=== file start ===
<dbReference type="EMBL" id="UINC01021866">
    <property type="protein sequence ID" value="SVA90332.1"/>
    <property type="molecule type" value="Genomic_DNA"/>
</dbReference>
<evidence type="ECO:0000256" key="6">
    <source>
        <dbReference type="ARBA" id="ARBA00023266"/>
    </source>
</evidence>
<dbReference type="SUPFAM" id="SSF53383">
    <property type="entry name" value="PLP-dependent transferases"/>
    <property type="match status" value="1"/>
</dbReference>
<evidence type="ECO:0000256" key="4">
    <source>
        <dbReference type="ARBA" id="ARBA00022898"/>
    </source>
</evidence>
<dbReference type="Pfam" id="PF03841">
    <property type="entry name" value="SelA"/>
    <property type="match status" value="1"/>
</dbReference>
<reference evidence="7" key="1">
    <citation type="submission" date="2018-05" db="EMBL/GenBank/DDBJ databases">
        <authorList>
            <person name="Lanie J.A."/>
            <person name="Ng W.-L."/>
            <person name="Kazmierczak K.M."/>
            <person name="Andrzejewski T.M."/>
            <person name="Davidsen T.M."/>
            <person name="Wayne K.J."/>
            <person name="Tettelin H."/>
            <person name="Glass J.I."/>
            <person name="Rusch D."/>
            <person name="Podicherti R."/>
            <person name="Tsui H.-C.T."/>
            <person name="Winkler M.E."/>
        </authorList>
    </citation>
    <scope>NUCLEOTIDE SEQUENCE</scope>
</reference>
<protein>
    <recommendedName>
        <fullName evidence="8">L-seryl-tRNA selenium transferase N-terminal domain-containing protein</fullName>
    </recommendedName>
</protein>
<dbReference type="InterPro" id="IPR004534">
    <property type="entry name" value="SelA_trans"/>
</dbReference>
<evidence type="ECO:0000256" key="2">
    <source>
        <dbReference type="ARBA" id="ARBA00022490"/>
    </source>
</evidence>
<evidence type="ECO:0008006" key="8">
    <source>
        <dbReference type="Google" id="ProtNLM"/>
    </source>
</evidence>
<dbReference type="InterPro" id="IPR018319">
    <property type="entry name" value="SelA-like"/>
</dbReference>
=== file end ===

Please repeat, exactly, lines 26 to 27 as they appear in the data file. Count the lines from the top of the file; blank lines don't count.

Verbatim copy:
            <person name="Lanie J.A."/>
            <person name="Ng W.-L."/>